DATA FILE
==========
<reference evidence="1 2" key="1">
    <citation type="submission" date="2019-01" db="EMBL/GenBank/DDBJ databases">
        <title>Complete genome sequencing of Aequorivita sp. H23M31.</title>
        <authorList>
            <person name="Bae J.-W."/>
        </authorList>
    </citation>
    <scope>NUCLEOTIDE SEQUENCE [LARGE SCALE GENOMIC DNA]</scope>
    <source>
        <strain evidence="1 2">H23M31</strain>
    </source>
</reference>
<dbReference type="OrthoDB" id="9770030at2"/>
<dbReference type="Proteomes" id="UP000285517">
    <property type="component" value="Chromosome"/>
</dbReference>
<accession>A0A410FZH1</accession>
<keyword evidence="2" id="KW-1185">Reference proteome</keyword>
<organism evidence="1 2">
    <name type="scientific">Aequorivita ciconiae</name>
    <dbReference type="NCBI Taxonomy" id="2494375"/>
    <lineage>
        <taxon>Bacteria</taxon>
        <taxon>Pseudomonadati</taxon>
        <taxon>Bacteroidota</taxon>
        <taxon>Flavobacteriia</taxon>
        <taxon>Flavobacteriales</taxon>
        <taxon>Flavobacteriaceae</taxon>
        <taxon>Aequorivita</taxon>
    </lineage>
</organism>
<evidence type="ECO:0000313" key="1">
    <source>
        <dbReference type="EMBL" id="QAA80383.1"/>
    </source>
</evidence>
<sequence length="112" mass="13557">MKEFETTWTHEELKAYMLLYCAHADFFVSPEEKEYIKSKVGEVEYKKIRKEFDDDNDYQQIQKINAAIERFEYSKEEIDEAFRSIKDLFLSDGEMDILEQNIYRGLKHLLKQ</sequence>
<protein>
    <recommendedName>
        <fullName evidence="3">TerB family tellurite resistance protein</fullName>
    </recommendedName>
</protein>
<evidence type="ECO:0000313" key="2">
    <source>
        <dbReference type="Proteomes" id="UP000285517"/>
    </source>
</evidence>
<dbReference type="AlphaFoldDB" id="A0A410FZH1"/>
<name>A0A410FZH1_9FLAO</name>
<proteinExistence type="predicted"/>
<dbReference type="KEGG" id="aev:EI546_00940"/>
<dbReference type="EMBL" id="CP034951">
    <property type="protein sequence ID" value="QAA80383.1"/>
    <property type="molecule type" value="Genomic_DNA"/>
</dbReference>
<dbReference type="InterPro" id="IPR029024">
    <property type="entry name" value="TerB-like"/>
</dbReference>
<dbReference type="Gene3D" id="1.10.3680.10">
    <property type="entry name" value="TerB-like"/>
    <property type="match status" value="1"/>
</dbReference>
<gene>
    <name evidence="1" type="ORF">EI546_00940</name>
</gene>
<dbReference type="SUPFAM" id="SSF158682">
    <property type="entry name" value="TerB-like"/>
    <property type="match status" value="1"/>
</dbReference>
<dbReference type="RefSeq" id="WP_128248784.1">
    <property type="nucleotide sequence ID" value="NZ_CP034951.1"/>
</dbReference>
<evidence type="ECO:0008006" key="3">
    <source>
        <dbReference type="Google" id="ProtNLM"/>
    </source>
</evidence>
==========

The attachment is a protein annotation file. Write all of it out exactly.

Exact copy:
<reference evidence="1 2" key="1">
    <citation type="submission" date="2019-01" db="EMBL/GenBank/DDBJ databases">
        <title>Complete genome sequencing of Aequorivita sp. H23M31.</title>
        <authorList>
            <person name="Bae J.-W."/>
        </authorList>
    </citation>
    <scope>NUCLEOTIDE SEQUENCE [LARGE SCALE GENOMIC DNA]</scope>
    <source>
        <strain evidence="1 2">H23M31</strain>
    </source>
</reference>
<dbReference type="OrthoDB" id="9770030at2"/>
<dbReference type="Proteomes" id="UP000285517">
    <property type="component" value="Chromosome"/>
</dbReference>
<accession>A0A410FZH1</accession>
<keyword evidence="2" id="KW-1185">Reference proteome</keyword>
<organism evidence="1 2">
    <name type="scientific">Aequorivita ciconiae</name>
    <dbReference type="NCBI Taxonomy" id="2494375"/>
    <lineage>
        <taxon>Bacteria</taxon>
        <taxon>Pseudomonadati</taxon>
        <taxon>Bacteroidota</taxon>
        <taxon>Flavobacteriia</taxon>
        <taxon>Flavobacteriales</taxon>
        <taxon>Flavobacteriaceae</taxon>
        <taxon>Aequorivita</taxon>
    </lineage>
</organism>
<evidence type="ECO:0000313" key="1">
    <source>
        <dbReference type="EMBL" id="QAA80383.1"/>
    </source>
</evidence>
<sequence length="112" mass="13557">MKEFETTWTHEELKAYMLLYCAHADFFVSPEEKEYIKSKVGEVEYKKIRKEFDDDNDYQQIQKINAAIERFEYSKEEIDEAFRSIKDLFLSDGEMDILEQNIYRGLKHLLKQ</sequence>
<protein>
    <recommendedName>
        <fullName evidence="3">TerB family tellurite resistance protein</fullName>
    </recommendedName>
</protein>
<evidence type="ECO:0000313" key="2">
    <source>
        <dbReference type="Proteomes" id="UP000285517"/>
    </source>
</evidence>
<dbReference type="AlphaFoldDB" id="A0A410FZH1"/>
<name>A0A410FZH1_9FLAO</name>
<proteinExistence type="predicted"/>
<dbReference type="KEGG" id="aev:EI546_00940"/>
<dbReference type="EMBL" id="CP034951">
    <property type="protein sequence ID" value="QAA80383.1"/>
    <property type="molecule type" value="Genomic_DNA"/>
</dbReference>
<dbReference type="InterPro" id="IPR029024">
    <property type="entry name" value="TerB-like"/>
</dbReference>
<dbReference type="Gene3D" id="1.10.3680.10">
    <property type="entry name" value="TerB-like"/>
    <property type="match status" value="1"/>
</dbReference>
<gene>
    <name evidence="1" type="ORF">EI546_00940</name>
</gene>
<dbReference type="SUPFAM" id="SSF158682">
    <property type="entry name" value="TerB-like"/>
    <property type="match status" value="1"/>
</dbReference>
<dbReference type="RefSeq" id="WP_128248784.1">
    <property type="nucleotide sequence ID" value="NZ_CP034951.1"/>
</dbReference>
<evidence type="ECO:0008006" key="3">
    <source>
        <dbReference type="Google" id="ProtNLM"/>
    </source>
</evidence>